back to a time seemingly ages ago.  To virtually all of us, being cold, wet and miserable means just
that---being cold, wet and miserable.  Yet, in the recesses of a long, distant memory, there recalls a
simpler time when cold, wet and miserable equated with delirious fun.  The simple-hearted joys of
splashing about in puddles and getting soaked in the rain.  How sad such a precious gift as
unpretentious delight in simple pleasures has been buried under the unyielding burden of practicality.  
Responsibility and maturity shackle adulthood.  We seem always having to consider the future, the
consequences, and the runny noses that may follow.

So, as in my dreamy, little vision observed through the haze of time and the fog framing a back porch
window, I believe we vicariously savor long forgotten pleasures through our dogs.  Consolation for lost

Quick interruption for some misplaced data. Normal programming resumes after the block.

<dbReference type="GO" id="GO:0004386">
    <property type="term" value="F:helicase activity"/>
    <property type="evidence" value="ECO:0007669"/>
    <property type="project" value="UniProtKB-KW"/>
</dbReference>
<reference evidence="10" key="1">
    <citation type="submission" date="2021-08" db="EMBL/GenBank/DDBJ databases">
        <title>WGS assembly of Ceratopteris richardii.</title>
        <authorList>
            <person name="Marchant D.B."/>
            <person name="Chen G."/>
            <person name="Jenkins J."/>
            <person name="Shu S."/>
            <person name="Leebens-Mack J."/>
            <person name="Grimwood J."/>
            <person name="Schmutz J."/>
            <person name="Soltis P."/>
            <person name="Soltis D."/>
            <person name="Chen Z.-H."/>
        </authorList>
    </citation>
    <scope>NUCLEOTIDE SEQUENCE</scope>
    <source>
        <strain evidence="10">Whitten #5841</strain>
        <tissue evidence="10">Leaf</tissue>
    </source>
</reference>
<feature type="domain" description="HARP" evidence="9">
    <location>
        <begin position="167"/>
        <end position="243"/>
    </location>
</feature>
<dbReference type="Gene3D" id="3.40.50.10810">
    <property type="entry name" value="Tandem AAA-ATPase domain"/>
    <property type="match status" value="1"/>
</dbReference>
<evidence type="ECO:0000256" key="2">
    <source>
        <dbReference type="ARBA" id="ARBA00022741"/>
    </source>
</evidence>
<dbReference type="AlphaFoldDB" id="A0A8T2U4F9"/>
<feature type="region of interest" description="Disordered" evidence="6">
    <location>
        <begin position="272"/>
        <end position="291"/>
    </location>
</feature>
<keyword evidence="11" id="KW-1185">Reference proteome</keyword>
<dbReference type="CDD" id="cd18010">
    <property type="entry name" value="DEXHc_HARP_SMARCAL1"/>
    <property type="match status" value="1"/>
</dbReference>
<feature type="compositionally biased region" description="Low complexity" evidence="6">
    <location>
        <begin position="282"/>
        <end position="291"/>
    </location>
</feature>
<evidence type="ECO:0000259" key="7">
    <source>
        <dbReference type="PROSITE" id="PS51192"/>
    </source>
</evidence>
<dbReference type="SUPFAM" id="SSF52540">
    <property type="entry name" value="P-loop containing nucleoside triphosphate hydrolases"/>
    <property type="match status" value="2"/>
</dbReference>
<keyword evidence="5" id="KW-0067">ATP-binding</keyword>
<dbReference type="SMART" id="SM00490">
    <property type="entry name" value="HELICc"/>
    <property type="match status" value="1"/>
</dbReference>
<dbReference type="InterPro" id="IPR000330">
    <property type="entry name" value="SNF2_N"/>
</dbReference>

innocence greets us daily in the form of our canine friends’ unaffected enthusiasm.  Unlike ourselves
and even our children, our dogs never lose those simple joys.  Dogs tend to live in the present.  We
look upon them to view a halcyon past as we fearfully face uncertain futures.    

Don’t get me wrong.  For all the romanticizing, I’m very much aware he’s still an exuberant, wet, muddy
dog.  There is a certain dynamic to him…and to all dogs like him…

   I swear, this dog is a reincarnated Green Bay Packer from the Golden Age.  There is a courage that
shows in his face, determination in his eyes, and a timeless playfulness for the simple joys of the
present moment.  

   Perhaps old dogs can be taught new tricks.  At least this old dog thinks so…

Scott (the old dog), Robbi, and the victorious Taz

"If all the beasts were gone, man would die from a great loneliness of spirit.
For what happens to the beasts soon happens to man.
All things are connected."
---  Chief Seattle